We aren’t the first Christians who have missed gathering during difficult times, but we are the first Christians who have so many other options to occupy our “away-from-one-another” time (see Netflix, social media, 24/7 news coverage, summer outdoor activities and millions of other things). As such, maintaining spiritual growth during a pandemic takes more effort and discipline than in previous eras of separation from the body of believers.
Paul’s words from prison are as important now as they were to the original recipients, “Continue to work out your salvation with fear and trembling, for it is God who works in you to will and to act in order to fulfill his good purpose.” (Philippians 2:12-13). Paul’s point: God will work in the life of an individual in prison stays, persecution, pandemics or anything else, but the responsibility for spiritual growth and development rests with the individual. Therein lies the problem.
The dilemma for many pastors throughout the pandemic is the truth of the old proverb: “You can lead a horse to water, but you can’t make him drink.” The proverb dates back to the 12th century, but maybe is more relevant today than ever. A modern pandemic discipleship revision would be: “You can tell church folks the importance of becoming better disciples in a pandemic through Bible reading, prayer and service, but you can’t make them better disciples.” (Other adaptations of the parable during a pandemic include: “You can show people all of the data on the importance of wearing a mask, but you can’t make them wear one” and “You can point out the dangers of too much social media, biased news and partisan politics, but you can’t make them turn it off and tune it out.”)
More than anything pastors want his/her parishioners to grow in the Lord. Pandemic or no pandemic. If there were a discipleship magic wand, they’d bop each church goer on the head and instantly turn them into little Mother Teresas and Jr. Billy Grahams. It doesn’t work that way. There is no magic wand. Becoming a better disciple is an individual’s responsibility. Pastors can lead folks to the living waters, but they must drink.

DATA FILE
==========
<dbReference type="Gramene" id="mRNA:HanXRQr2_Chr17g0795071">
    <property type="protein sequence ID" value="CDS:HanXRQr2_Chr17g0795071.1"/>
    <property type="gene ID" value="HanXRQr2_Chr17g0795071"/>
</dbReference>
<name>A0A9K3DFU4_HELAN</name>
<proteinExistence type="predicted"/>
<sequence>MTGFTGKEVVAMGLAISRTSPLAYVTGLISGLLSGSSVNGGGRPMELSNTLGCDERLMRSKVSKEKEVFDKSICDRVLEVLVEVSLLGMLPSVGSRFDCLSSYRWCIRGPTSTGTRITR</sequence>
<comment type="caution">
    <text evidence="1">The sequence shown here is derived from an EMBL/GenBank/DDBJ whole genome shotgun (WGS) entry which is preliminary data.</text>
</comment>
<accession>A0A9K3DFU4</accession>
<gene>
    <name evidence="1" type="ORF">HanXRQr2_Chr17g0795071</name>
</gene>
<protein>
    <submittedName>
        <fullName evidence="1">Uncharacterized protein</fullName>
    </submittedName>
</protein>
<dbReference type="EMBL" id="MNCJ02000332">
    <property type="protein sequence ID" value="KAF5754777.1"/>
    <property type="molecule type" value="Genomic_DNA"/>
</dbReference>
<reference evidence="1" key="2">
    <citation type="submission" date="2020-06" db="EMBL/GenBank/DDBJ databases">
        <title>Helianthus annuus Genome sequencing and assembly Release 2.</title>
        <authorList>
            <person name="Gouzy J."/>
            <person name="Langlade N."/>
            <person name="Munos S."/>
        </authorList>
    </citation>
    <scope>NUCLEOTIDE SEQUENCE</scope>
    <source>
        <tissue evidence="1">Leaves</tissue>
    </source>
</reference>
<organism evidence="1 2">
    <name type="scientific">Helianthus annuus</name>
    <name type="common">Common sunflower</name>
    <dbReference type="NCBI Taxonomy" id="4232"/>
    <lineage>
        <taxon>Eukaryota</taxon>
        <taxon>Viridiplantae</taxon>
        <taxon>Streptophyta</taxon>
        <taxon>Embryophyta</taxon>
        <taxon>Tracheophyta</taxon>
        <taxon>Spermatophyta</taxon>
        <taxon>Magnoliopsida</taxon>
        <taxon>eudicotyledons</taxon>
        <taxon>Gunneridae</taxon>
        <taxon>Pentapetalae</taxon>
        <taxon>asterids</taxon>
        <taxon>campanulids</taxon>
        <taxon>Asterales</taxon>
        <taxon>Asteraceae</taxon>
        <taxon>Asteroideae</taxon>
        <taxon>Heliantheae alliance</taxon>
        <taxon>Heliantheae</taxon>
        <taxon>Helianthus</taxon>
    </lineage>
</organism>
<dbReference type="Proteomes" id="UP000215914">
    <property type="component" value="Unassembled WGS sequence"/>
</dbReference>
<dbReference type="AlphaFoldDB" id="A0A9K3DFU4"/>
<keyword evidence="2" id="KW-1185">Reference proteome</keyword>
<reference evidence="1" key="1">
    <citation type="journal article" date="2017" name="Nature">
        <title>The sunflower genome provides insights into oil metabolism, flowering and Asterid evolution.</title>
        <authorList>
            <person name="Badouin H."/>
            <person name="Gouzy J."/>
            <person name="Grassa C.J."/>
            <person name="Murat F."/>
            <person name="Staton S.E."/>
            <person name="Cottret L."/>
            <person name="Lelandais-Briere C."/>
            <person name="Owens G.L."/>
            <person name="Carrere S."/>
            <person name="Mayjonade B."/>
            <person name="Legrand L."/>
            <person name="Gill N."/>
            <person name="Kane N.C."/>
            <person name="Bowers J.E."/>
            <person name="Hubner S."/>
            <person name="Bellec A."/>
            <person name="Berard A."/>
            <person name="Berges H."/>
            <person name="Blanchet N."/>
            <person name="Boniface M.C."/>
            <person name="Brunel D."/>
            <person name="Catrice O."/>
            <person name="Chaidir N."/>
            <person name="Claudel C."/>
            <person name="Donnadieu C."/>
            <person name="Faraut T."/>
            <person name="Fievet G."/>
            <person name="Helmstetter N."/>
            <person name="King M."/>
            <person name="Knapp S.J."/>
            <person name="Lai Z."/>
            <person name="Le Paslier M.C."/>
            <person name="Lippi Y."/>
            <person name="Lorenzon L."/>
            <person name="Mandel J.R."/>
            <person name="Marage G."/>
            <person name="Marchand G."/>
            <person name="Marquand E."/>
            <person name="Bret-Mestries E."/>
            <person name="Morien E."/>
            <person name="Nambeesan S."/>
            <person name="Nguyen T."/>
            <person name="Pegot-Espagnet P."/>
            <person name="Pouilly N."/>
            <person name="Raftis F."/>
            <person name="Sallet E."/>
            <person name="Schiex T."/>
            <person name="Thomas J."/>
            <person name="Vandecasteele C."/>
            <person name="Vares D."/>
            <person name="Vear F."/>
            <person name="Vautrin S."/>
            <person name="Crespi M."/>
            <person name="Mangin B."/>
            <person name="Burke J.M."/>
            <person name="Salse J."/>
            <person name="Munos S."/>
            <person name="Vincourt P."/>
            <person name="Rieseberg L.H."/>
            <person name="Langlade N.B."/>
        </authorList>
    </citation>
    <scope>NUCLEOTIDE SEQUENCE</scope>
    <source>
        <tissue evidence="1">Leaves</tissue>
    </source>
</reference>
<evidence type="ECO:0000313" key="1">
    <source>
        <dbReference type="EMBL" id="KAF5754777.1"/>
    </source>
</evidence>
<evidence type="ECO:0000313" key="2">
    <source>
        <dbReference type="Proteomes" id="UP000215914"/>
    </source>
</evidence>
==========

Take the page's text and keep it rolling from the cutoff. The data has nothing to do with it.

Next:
Discipleship takes work—with fear and trembling. Lazy discipleship has led many on-fire believers to fading away from their faith. It happens slowly over time. Church attendance drops. Participation in service opportunities become less and less. Giving falls off. It doesn’t happen like a light switch. One minute on, and the next minute off. It’s cooling off slowly. Other things besides Jesus start to take priority.
Our current pandemic with its stay-at-home orders and legitimate concerns over safety has exacerbated the conditions that contribute to a fading away of faith. Millions of church goers are at home on Sunday mornings. They aren’t gathering with fellow believers. There is little accountability. Maybe they watch an on-line service. Maybe they listen to Christian music, pray and read their Bible. Maybe they continue to give. Maybe they are growing deeper in their commitment and service to the Lord. Maybe the flame is burning bright. Maybe not.
The faithful at-home believer will need to be diligent to keep the Jesus flame burning. It’s more than simply tuning in for an on-line sermon. Efforts to connect with fellow believers and encouraging one another—even from home– are essential. Find opportunities to be socially distant but still serve. Prioritize prayer and Bible study. Believers have more tools than ever to facilitate a growing relationship with Jesus during a pandemic, but it’s up to the individual “in fear and trembling to work out their salvation.” In other words, pastors can and should provide spiritual growth opportunities (lead people to the everlasting waters), but the individual must decide whether he/she will drink from that well.
Discipleship in a pandemic is tough. Not impossible. It takes effort. It always has. With fear and trembling work out your salvation…